2. Cut and install your largest wall first. There are a few reasons for this… for one, you will test you ability to cut, measure and install properly. Secondly, it will give you instant gratification and keep you motivated throughout this project. You will run into hiccups, but this will help you push through!
3. Once you get the hang of it and you’re confident in your measurement, cut all of your wood at once. I repeat, cut it all at once! This will save you so much time. Bouncing back and forth, re-aquanting yourself with the saw, and re-learning what side the inside or outside is on the moulding takes up so much time and mental energy. The living room took me 4 months to finish because I bounced back and fourth. The hallway, entry and stairs took me 4 days, because I spent one of those days cutting 95% of my wood.
4. If you cut all of your wood at once, figuring out which piece goes where will slow you down. So instead, use your handy-dandy drawings with measurements, and number the pieces that are the same, and put them in piles accordingly. When you go to hang, you will look at your drawing and see you need two #5’s and two #7’s for instance. This was a GAME CHANGER for me.
5. Like I said before, angles are HARD. When in doubt, youtube, test cut, youtube, test cut. If you are dealing with acute angles, you will need a jig, this can get complicated, but youtube can teach you. I barely understood how I pulled it off, so I’m not going to attempt to teach you here!
1. You can get a finishing nail gun that doesn’t run on a compressor. If you are doing a small job, and also using glue, you can do this. I chose a pneumatic nail gun because this was a big job, and I didn’t want to fuss with glue.
2. You can use glue and finishing nails or just nails. I opted for nails only. I wanted to ensure that whomever owned the home after us wouldn’t need to go through the trouble of resurfacing the walls if they wanted to remove this. If you change your mind often, I would also opt for this option. That way you can always remove it later with minimal damage.
3. Drive the finishing nails at an angle, especially if you aren’t using glue. This will make the moulding much more secure to the wall.
4. Install the bottom piece first, then the sides (with a level) and the top you will just plop into place like a puzzle piece. Your eyes will notice more imperfections at eye level than high up, so I prefered to work my way up in case something went awry.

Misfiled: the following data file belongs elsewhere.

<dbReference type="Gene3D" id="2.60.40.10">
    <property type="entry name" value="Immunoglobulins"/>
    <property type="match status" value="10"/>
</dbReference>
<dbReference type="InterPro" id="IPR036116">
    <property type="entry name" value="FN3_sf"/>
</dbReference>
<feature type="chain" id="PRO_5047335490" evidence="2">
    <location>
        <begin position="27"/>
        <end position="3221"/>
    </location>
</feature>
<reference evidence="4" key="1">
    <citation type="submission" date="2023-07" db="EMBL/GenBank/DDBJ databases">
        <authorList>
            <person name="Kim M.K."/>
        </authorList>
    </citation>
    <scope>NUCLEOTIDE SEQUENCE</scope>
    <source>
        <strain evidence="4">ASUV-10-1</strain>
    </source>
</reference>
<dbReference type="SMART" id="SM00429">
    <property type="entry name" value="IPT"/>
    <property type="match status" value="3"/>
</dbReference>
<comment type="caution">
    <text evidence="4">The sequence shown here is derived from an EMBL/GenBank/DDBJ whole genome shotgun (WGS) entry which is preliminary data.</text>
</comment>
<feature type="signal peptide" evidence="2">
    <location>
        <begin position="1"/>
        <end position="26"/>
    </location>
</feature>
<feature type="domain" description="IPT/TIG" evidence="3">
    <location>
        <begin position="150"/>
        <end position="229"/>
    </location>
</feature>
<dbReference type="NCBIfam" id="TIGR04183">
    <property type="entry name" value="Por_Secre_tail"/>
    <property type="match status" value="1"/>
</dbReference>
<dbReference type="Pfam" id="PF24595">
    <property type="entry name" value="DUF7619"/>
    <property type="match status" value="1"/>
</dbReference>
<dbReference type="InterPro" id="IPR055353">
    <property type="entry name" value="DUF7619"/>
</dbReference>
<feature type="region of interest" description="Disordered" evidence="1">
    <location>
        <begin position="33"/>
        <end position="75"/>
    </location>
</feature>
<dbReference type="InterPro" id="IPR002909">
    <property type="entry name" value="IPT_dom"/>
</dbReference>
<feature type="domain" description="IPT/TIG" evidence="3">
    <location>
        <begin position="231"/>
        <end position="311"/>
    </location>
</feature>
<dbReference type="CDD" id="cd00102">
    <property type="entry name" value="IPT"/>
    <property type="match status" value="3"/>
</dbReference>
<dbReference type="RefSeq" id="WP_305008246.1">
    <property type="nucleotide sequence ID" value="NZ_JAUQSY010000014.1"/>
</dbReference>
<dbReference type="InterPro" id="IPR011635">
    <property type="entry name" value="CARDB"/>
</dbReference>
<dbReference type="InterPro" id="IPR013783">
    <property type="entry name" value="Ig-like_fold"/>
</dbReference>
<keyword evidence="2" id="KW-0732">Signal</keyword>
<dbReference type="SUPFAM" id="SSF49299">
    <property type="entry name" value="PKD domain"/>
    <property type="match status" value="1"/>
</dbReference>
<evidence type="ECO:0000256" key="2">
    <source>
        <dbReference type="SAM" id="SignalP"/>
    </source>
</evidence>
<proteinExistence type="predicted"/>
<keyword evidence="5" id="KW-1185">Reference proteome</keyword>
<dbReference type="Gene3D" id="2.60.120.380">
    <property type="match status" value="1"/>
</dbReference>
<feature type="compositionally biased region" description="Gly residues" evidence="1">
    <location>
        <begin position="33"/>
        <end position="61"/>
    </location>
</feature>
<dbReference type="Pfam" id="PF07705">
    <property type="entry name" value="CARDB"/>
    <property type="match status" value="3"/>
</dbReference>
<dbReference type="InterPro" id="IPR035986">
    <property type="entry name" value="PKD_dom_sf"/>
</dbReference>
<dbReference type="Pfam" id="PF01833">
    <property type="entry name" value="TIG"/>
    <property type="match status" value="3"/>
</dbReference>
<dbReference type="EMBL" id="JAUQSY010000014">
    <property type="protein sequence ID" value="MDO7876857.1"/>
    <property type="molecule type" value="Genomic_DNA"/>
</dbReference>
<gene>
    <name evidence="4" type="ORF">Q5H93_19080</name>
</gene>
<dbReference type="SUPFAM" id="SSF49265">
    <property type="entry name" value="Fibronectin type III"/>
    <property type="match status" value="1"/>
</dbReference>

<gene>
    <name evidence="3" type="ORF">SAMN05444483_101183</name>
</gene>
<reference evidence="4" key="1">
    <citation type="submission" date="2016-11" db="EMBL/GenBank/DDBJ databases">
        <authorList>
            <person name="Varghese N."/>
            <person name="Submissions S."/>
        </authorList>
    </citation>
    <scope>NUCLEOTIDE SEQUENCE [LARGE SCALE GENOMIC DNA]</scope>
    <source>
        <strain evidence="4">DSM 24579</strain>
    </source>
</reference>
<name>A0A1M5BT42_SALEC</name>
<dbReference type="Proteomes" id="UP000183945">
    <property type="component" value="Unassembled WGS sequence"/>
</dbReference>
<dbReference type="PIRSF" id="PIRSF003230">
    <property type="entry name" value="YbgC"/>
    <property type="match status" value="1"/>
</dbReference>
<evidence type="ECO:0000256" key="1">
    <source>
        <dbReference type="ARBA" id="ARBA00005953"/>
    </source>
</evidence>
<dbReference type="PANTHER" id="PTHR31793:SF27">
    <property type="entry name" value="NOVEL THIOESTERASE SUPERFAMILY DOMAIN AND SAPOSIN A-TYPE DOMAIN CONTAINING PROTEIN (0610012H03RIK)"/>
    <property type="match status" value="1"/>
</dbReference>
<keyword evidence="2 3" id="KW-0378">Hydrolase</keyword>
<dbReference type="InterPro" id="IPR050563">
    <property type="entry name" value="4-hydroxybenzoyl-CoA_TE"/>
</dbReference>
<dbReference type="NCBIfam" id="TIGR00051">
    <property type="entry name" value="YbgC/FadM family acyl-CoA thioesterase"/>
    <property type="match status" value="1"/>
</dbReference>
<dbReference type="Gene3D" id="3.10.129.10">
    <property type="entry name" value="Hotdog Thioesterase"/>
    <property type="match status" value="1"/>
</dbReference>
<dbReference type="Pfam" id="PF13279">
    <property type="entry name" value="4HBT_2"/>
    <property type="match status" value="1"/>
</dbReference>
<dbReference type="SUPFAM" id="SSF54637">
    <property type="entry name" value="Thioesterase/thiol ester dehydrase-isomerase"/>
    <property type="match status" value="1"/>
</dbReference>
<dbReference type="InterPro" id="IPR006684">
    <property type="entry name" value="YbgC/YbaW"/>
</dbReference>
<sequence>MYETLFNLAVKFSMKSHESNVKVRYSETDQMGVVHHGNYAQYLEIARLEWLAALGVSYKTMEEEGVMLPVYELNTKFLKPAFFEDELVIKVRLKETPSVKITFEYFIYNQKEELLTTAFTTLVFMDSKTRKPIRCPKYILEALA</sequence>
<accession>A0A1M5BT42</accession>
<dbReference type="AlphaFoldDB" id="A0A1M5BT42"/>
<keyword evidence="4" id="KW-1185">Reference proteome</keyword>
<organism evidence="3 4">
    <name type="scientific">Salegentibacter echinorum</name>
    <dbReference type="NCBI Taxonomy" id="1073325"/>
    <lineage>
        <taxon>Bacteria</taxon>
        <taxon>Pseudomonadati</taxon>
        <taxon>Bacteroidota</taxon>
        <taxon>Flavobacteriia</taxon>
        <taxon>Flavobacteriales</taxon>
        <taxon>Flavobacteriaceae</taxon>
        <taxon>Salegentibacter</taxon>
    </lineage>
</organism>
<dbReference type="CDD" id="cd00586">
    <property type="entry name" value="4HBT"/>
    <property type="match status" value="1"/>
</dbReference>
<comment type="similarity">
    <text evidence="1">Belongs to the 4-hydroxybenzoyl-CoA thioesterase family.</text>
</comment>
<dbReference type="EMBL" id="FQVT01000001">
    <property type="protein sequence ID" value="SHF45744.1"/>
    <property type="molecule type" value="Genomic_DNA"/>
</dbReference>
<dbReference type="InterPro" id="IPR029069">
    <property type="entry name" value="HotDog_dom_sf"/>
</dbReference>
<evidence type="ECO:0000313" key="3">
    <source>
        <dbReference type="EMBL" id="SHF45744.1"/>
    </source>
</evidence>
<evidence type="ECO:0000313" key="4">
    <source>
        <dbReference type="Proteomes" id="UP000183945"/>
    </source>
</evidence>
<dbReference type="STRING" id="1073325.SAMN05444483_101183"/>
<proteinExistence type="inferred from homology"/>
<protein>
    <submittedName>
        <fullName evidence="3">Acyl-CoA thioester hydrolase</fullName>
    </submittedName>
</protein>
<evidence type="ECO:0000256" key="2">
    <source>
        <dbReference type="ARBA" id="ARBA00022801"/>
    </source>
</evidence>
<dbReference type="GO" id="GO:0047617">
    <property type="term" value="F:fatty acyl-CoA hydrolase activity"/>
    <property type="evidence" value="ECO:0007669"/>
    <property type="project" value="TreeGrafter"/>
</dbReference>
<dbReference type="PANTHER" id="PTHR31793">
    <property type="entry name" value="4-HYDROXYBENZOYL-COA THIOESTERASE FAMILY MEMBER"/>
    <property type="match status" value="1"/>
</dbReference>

1. Guys, I’m not going to lie, this was the part that almost broke me. Not because it was hard, but because it was long, tedious, and made my fingers REALLY sore. So with that being said…
2. If you can get help with this step, TAKE IT. I did this entire project myself, but this part would have been so much better, faster and more bearable if I had someone helping. Filling the nail holes with putty was easy, filling the seams was a pain, but do-able, but caulking every inside and outside seam to perfection was a task that I will never sign up for alone again!
3. Caulking tools don’t work as well as your finger. I’m a perfectionist, and if you can get them to work for you, use them. They are about 3 dollars, in either the form of a cap (a dap cap) or a silicon square with different corner tips to smooth the caulking bead. I couldn’t achieve the look I wanted with them, and I found myself going right back to using my finger everytime.
4. If you use your finger to smooth the caulking, a wet finger is best. Keep A LOT of paper towels around, and a bowl of water. It’s and you basically waste half of the tube of caulk, no matter how small of a tip you cut. There’s no way around it.
5. Put on a tv show, podcast or music… You’re going to need it!
So this would be included in the finishing work, but it depends on the moulding you bought what steps you’ll need to take.
1. Buy pre-primed moulding (preferably MDF for texture). I didn’t, and priming was the second worst part. It took a while and was hard to achieve coverage with the pine moulding I chose. I did however choose pre-primed MDF chair railing, and it was a DREAM to cut, caulk and paint.
2. If you buy unprimed wood, prime it all first before cutting and installing. I bought a paint sprayer to help with this, and it took this process from 2-3 hours down to 30 minutes.
That was a lot to take in, and I’m not convinced I even covered it all, but I hope those tips help if you’re considering this project! Now for the fun part, all of the after photos!
This project ended up getting finished the weekend of thanksgiving, so enjoy a christmas tour of our picture moulding project!
And if you aren’t planning a DIY anytime soon, if nothing else, I hope you enjoyed these after photos and christmas decor!
If you have any questions, you can always comment below for me to answer! I know I didn’t get into some details, but if you need recommendations for youtube tutorials, or other helpful posts, let me know in the comments below!